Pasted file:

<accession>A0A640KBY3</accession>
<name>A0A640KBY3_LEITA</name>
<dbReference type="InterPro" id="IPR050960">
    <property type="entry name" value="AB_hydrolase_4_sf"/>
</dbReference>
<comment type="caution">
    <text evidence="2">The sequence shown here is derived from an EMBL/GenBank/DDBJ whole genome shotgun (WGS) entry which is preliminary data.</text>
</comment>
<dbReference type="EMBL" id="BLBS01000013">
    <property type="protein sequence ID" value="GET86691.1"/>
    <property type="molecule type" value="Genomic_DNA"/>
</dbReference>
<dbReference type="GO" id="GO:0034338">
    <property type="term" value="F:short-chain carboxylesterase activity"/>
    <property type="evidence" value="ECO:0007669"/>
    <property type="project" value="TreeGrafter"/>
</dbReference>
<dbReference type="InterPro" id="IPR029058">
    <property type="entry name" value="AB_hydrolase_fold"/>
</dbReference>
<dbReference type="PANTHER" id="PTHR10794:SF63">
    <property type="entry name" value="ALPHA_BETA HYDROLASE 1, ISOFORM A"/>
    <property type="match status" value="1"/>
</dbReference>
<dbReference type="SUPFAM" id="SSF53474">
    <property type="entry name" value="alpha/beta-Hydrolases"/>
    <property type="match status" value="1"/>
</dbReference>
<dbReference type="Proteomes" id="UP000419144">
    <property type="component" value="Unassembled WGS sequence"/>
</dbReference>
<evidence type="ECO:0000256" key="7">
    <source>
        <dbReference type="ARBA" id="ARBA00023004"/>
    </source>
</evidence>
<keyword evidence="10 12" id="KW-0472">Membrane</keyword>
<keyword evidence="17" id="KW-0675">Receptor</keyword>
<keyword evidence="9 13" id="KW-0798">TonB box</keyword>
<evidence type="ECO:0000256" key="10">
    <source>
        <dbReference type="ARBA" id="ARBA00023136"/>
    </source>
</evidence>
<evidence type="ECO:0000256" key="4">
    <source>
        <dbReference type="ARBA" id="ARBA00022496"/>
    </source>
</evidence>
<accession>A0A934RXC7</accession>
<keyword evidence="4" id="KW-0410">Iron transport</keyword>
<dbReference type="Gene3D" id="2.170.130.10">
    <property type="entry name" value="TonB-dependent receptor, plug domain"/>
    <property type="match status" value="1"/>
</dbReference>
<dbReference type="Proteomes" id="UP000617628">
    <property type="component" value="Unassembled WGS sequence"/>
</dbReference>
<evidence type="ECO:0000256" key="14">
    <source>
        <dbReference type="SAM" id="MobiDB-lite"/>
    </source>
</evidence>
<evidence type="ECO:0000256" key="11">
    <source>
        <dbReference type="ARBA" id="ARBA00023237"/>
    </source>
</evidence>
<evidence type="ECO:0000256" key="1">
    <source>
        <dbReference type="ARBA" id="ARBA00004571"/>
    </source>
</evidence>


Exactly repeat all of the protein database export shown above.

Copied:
<accession>A0A640KBY3</accession>
<name>A0A640KBY3_LEITA</name>
<dbReference type="InterPro" id="IPR050960">
    <property type="entry name" value="AB_hydrolase_4_sf"/>
</dbReference>
<comment type="caution">
    <text evidence="2">The sequence shown here is derived from an EMBL/GenBank/DDBJ whole genome shotgun (WGS) entry which is preliminary data.</text>
</comment>
<dbReference type="EMBL" id="BLBS01000013">
    <property type="protein sequence ID" value="GET86691.1"/>
    <property type="molecule type" value="Genomic_DNA"/>
</dbReference>
<dbReference type="GO" id="GO:0034338">
    <property type="term" value="F:short-chain carboxylesterase activity"/>
    <property type="evidence" value="ECO:0007669"/>
    <property type="project" value="TreeGrafter"/>
</dbReference>
<dbReference type="InterPro" id="IPR029058">
    <property type="entry name" value="AB_hydrolase_fold"/>
</dbReference>
<dbReference type="PANTHER" id="PTHR10794:SF63">
    <property type="entry name" value="ALPHA_BETA HYDROLASE 1, ISOFORM A"/>
    <property type="match status" value="1"/>
</dbReference>
<dbReference type="SUPFAM" id="SSF53474">
    <property type="entry name" value="alpha/beta-Hydrolases"/>
    <property type="match status" value="1"/>
</dbReference>
<dbReference type="Proteomes" id="UP000419144">
    <property type="component" value="Unassembled WGS sequence"/>
</dbReference>
<evidence type="ECO:0000256" key="7">
    <source>
        <dbReference type="ARBA" id="ARBA00023004"/>
    </source>
</evidence>
<keyword evidence="10 12" id="KW-0472">Membrane</keyword>
<keyword evidence="17" id="KW-0675">Receptor</keyword>
<keyword evidence="9 13" id="KW-0798">TonB box</keyword>
<evidence type="ECO:0000256" key="10">
    <source>
        <dbReference type="ARBA" id="ARBA00023136"/>
    </source>
</evidence>
<evidence type="ECO:0000256" key="4">
    <source>
        <dbReference type="ARBA" id="ARBA00022496"/>
    </source>
</evidence>
<accession>A0A934RXC7</accession>
<keyword evidence="4" id="KW-0410">Iron transport</keyword>
<dbReference type="Gene3D" id="2.170.130.10">
    <property type="entry name" value="TonB-dependent receptor, plug domain"/>
    <property type="match status" value="1"/>
</dbReference>
<dbReference type="Proteomes" id="UP000617628">
    <property type="component" value="Unassembled WGS sequence"/>
</dbReference>
<evidence type="ECO:0000256" key="14">
    <source>
        <dbReference type="SAM" id="MobiDB-lite"/>
    </source>
</evidence>
<evidence type="ECO:0000256" key="11">
    <source>
        <dbReference type="ARBA" id="ARBA00023237"/>
    </source>
</evidence>
<evidence type="ECO:0000256" key="1">
    <source>
        <dbReference type="ARBA" id="ARBA00004571"/>
    </source>
</evidence>